If you go down to the woods today you might want to hold your breath. A deadly microscopic fungus first detected in 1999 in some of the most scenic forested parks of Vancouver Island is spreading, mutating and gaining strength, warns an international study released last week. The fungus, Cryptococcus gattii (C. gattii), was once thought to exist only in the tropics. Today, its “epicentre” is Vancouver Island, but it has spread to B.C.’s Lower Mainland, to Washington state and to Oregon, where a “highly virulent” strain has been found, says Duke University microbiologist Edmond J. Byrnes III, the study’s lead author. Climate change is the suspected cause of the spread. Some 220 people in B.C. have fallen ill since 1999, one of the highest rates in the world. Fifty cases have been reported in the U.S. About 40 people have died in both countries.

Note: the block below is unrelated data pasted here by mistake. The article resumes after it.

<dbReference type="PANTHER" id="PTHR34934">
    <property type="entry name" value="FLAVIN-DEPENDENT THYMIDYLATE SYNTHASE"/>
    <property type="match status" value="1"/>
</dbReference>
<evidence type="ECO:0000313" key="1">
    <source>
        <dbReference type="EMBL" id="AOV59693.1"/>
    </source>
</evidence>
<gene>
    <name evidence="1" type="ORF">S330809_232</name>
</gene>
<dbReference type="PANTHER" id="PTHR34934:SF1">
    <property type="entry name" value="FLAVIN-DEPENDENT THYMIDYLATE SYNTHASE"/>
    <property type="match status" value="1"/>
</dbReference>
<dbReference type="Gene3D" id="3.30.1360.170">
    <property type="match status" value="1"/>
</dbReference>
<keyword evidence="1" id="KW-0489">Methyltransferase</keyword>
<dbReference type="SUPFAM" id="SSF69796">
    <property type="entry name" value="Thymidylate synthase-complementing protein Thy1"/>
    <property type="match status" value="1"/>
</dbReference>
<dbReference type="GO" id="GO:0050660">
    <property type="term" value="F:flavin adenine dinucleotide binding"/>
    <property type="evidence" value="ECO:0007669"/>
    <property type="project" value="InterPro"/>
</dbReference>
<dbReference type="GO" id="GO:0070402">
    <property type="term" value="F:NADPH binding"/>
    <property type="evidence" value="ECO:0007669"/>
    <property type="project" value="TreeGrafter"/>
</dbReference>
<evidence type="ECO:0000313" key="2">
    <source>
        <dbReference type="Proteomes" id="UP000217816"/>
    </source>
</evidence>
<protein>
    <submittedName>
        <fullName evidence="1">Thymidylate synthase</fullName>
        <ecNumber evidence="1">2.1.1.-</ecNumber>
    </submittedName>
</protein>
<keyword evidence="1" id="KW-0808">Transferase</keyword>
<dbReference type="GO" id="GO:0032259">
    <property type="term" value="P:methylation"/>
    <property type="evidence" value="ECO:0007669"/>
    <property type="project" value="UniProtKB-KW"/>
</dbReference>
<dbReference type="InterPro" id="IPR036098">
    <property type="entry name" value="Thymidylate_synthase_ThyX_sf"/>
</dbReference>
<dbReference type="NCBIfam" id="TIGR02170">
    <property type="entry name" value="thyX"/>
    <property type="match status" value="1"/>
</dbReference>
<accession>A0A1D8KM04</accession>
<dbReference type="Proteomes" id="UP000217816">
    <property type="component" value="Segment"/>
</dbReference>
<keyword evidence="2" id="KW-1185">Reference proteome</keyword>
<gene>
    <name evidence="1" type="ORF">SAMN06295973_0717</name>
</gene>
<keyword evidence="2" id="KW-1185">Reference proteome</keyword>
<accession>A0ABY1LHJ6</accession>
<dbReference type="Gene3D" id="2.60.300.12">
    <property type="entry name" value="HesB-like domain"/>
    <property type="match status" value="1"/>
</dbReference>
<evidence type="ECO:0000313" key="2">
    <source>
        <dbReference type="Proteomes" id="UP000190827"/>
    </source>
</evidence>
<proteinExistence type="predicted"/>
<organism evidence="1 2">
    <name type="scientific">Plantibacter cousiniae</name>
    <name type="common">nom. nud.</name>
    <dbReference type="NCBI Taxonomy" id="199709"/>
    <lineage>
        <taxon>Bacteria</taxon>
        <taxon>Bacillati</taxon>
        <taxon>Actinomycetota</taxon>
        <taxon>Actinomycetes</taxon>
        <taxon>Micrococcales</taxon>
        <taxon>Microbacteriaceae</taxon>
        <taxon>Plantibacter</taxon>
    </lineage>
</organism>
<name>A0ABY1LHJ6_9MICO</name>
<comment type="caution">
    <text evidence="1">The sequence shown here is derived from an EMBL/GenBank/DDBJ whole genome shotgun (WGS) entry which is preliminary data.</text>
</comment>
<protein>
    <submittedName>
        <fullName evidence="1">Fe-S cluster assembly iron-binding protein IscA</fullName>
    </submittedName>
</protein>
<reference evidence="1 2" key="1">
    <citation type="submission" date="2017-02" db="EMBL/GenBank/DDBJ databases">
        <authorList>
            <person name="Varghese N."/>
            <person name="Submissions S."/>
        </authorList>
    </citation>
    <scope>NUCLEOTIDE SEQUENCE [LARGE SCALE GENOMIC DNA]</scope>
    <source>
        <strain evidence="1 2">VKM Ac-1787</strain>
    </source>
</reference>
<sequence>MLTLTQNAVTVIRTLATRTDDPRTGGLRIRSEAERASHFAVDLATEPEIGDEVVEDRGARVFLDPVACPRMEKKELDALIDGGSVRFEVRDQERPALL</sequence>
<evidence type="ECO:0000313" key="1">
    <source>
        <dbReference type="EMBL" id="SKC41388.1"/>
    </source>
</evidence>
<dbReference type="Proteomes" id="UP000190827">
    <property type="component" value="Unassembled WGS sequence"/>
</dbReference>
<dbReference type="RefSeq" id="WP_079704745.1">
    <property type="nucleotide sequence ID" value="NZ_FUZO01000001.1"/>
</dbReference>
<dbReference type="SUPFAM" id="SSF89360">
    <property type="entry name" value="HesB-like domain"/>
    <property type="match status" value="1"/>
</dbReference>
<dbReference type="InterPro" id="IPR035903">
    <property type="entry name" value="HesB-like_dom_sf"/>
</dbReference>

The symptoms begin with a persistent cough, starting as long as seven months after contact. They can escalate to weight loss, night sweats, pneumonia and meningitis, says the B.C. Centre for Disease Control (BCCDC). If diagnosed in time, the infection can usually be treated with anti-fungal medications.
While fatalities are rare, the spread of C. gattii into the temperate Pacific Northwest is “alarming,” the study says. The spores live in trees and soil. They are usually spread through the air, but they can be tracked on the soles of shoes and can survive in salt water. Cats, dogs, ferrets, sheep, elk and even porpoises are also falling ill, the study says.
There are no realistic precautions to avoid infection. The spores are invisible to the naked eye. In fact, “most people” have been exposed to the fungus, says information posted on the BCCDC website, “and most of these will not get sick.”
That’s one of the troubling questions still to be answered: why a walk in the woods can be deadly for a rare few.